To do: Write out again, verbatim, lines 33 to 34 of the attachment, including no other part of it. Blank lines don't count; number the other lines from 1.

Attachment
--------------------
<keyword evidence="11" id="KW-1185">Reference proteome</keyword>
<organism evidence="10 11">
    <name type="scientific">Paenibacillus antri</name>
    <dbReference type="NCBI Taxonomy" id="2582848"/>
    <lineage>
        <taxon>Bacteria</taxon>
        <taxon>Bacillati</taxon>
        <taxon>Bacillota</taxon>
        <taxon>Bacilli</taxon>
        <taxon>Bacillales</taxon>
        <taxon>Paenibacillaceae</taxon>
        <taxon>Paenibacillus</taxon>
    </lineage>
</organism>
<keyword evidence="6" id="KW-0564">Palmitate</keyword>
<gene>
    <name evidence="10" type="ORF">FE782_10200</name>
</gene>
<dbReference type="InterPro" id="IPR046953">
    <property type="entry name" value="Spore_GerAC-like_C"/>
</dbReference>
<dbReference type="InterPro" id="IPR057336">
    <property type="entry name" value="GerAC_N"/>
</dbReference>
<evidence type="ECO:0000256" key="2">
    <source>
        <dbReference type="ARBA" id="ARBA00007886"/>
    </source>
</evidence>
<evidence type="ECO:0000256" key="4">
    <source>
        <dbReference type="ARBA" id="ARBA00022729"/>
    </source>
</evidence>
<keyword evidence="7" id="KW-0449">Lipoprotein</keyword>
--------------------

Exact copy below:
    </source>
</evidence>